We are entering a strange new world where there are evolving questions about whether assets and rights are federally regulated or state managed. Some of this is traceable to Dobbs v. Jackson Women’s Health,  the case that overturned Roe v. Wade. These are reproductive rights cases but the Supreme Court said in Dobbs that these rights were to be state regulated. Last month the Supreme Court heard arguments on whether Texas has the right to regulate a medication which has the approval of the U.S. Food and Drug Administration. FDA v. Alliance for Hippocratic Medicine.

Today we look at an older and increasingly strange set of inconsistencies between federal and state regulation. The subject is a bank or brokerage account. In 1996 Congress passed 26 USC Section 529 to encourage college savings plans. The idea was that money could be put into accounts where there were tax advantages shielding income from federal income taxes provided that the money is deployed to pay qualified educational expenses.

The trouble is that there are no federal accounts. Rather, if you are a customer of Cincinnati’s Fidelity Investments and you call them to open a Section 529 Account, your account is part of New Hampshire’s plans. If Vanguard is the company you call, you may be opening a Nevada managed account even though your residence is in Paoli, PA. a mile away from Vanguard’s headquarters.

Section 529 plans provide some advantages both in taxability and flexibility. Unlike UTMA accounts where a completed gift is made when the account is open, a 529 account remains the property of the person who created it; it’s just that if the owner deploys its assets except for qualifying educational expenses, the tax advantages are lost. The advantage is that if the owner needs the money, he can get to it.

Under Pennsylvania law, these accounts are marital property and subject to distribution in divorce. Most couples going through divorce typically adopt agreements that state the owner of the account will maintain it and not take any withdrawals except for qualifying educational expenses. Unfortunately, the law does not permit these accounts to be held jointly.

When you open a 529 Plan, you are typically invited to name a successor owner, should you become incapacitated or die. Herein lies a problem. That successor is not bound by your agreement with your spouse unless that person somehow is made a party to the agreement. As one commentator put it in 2022:  “[C]onsider the unfortunate situation where the money you intended to be spent on your child’s or grandchild’s college education was instead used by your successor as the down payment on a West Palm Beach condo.” The writer’s admonition: choose your successor with care.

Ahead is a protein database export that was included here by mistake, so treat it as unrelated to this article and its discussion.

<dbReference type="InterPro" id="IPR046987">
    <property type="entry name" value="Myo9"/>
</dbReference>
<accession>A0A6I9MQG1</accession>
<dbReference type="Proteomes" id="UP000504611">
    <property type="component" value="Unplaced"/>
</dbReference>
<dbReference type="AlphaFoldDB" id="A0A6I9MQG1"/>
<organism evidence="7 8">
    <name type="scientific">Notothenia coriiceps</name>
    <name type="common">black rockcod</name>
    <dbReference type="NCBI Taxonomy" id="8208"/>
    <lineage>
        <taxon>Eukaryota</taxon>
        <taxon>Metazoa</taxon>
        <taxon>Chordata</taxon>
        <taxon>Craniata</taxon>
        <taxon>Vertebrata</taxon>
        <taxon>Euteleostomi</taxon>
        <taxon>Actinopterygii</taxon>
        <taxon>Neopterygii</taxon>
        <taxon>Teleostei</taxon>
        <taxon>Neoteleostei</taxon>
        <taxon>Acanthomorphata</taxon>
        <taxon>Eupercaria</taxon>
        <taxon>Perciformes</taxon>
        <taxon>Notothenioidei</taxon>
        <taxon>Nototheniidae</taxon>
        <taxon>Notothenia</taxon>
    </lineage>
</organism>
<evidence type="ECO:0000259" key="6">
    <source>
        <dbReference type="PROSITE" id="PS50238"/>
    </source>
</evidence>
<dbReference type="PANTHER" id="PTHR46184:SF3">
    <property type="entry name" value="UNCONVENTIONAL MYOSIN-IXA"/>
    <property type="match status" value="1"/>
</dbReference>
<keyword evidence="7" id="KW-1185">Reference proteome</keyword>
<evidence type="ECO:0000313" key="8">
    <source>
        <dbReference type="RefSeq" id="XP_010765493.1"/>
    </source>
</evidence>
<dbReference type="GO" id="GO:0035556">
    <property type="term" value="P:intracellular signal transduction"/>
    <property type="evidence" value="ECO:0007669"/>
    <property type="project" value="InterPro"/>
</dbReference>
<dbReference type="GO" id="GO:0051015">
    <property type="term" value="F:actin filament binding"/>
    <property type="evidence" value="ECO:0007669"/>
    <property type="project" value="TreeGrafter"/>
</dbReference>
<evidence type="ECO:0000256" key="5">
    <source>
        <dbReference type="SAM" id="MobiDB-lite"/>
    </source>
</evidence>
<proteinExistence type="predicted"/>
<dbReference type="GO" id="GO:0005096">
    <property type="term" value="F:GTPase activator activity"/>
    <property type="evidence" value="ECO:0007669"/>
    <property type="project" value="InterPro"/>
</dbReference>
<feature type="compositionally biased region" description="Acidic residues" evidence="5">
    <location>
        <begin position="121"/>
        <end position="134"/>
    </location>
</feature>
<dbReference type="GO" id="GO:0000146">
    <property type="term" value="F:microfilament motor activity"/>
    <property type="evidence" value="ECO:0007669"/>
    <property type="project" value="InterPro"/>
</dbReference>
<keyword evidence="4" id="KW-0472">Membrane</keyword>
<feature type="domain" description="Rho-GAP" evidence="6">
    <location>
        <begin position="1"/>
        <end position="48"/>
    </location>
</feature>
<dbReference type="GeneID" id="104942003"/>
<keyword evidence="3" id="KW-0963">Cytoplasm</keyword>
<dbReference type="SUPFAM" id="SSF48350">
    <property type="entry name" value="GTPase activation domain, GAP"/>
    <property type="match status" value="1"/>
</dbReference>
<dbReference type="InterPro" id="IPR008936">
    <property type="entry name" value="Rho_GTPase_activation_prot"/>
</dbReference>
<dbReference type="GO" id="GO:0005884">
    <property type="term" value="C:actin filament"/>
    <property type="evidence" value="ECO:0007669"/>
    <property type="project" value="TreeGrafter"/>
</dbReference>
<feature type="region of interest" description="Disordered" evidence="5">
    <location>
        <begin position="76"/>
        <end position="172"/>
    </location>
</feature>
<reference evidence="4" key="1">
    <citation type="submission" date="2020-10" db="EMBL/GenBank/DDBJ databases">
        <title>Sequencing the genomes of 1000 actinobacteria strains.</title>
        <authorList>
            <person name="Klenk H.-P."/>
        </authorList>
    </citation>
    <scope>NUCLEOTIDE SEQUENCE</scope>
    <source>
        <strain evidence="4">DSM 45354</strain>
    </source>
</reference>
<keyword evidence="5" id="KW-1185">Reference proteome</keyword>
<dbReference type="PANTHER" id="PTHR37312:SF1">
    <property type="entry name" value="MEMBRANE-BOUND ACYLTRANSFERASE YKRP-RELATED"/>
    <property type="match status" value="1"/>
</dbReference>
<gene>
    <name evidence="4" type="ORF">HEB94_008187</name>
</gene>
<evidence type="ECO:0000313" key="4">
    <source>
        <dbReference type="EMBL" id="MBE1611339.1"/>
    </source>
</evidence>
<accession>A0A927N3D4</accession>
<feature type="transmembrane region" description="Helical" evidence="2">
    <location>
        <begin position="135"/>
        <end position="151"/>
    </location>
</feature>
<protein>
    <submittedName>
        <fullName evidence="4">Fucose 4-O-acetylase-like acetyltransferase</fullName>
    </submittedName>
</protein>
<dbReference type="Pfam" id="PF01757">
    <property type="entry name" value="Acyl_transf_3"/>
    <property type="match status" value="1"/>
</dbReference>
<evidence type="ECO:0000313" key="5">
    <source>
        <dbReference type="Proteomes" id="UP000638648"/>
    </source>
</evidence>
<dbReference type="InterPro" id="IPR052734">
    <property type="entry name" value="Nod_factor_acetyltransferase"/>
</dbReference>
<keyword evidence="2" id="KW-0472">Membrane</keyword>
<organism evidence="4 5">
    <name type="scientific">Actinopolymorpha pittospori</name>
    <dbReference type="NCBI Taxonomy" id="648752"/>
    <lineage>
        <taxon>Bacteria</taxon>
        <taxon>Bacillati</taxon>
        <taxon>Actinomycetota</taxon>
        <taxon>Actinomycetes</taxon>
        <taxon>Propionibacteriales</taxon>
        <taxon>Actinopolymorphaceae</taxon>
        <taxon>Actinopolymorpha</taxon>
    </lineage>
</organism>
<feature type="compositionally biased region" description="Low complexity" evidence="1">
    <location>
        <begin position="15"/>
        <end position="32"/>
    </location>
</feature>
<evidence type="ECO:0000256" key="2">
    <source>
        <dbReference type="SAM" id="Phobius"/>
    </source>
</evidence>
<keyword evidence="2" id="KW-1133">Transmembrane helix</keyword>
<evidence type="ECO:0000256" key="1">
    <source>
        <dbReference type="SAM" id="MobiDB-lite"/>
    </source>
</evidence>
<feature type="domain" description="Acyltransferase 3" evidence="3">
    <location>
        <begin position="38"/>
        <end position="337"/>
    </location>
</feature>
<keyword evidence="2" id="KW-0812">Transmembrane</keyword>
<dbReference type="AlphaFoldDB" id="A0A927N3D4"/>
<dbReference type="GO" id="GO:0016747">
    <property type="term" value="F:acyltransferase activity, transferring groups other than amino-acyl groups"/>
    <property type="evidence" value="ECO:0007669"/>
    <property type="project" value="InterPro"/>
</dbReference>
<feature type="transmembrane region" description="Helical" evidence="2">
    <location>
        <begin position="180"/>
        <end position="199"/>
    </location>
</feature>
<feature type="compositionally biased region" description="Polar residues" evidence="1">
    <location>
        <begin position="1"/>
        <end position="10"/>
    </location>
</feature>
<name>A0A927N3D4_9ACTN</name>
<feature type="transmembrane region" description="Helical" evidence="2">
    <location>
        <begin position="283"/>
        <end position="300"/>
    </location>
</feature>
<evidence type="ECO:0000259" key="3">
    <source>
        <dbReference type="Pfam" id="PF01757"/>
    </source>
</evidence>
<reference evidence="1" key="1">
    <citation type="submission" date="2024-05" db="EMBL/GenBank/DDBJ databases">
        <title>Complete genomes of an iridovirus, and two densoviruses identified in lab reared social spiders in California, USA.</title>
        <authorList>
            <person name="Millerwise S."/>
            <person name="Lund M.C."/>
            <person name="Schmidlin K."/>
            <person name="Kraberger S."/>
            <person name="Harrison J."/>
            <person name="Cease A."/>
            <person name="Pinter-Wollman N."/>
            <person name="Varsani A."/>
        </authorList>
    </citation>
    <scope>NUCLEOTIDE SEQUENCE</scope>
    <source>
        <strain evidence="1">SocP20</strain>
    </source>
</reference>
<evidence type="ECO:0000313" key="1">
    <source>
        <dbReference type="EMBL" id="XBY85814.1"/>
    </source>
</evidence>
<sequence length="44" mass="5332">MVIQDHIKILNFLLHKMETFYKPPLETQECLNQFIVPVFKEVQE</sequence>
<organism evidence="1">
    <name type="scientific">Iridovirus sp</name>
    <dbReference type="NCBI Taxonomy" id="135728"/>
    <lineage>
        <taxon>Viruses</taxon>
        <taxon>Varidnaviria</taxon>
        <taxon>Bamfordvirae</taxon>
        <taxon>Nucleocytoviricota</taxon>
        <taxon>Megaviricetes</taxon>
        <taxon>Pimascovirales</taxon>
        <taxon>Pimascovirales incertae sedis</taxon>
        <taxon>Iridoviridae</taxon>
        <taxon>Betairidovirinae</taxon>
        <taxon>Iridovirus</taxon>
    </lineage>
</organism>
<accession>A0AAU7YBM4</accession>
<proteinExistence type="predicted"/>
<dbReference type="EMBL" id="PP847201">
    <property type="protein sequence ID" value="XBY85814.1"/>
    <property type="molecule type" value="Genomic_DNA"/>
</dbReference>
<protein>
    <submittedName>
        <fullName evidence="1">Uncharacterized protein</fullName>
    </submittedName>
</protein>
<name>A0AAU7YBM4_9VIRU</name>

The successor account owner also has the right to change the beneficiary. A stepparent might use your 529 plan to fund his or her own children’s college education, as opposed to your own. The consensus appears to be that if a successor is named, the account is not an estate asset but passes to the successor much as a joint account or transfer on death (TOD) account would. Realize that just how that process works is likely governed by the law of New Hampshire or Nevada or wherever the account is legally managed.

Of course, the whole point of Section 529 accounts is to use them to pay for those qualifying expenses so it is quite rare for a successor beneficiary to ever have rights to access an account. But death and legal incapacity (i.e., incompetency) do create risk of the West Palm condo.

Is there a reasonable remedy here that avoids the West Palm risk? Perhaps. The successor to a 529 account might be a trust crafted to require the very things the parties profess to want in their agreement. But then someone needs to draft a trust and identity an appropriate trustee. And for folks ages 40-50, the likelihood of death during any one year is 3 to 5/10s of 1% for men and half of that for women. A trust is a useful conservative approach but given the small likelihood of death or mental disability, the cost to create the trust may eclipse the risk.